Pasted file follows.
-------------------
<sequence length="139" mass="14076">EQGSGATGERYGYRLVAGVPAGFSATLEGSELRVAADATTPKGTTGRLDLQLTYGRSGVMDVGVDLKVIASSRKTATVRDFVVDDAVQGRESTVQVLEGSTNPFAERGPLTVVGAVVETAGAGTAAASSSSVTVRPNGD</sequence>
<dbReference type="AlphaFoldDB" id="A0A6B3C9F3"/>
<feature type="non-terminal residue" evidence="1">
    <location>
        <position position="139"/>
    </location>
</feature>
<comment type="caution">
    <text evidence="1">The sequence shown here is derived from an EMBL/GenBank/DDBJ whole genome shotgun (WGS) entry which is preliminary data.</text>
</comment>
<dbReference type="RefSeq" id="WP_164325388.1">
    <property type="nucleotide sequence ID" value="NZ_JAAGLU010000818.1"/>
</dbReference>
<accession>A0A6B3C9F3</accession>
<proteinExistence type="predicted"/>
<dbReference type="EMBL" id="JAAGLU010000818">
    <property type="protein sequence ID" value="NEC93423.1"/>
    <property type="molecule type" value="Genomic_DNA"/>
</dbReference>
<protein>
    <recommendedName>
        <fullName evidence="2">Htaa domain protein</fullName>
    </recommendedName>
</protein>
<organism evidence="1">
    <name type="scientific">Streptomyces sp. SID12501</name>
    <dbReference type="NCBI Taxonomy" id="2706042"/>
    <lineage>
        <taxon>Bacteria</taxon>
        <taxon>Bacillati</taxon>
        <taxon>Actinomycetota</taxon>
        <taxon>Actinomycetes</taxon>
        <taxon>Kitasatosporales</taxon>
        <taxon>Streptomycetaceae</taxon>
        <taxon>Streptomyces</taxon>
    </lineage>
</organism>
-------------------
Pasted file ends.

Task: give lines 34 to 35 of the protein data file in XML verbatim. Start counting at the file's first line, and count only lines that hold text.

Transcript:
        <taxon>Streptomycetaceae</taxon>
        <taxon>Streptomyces</taxon>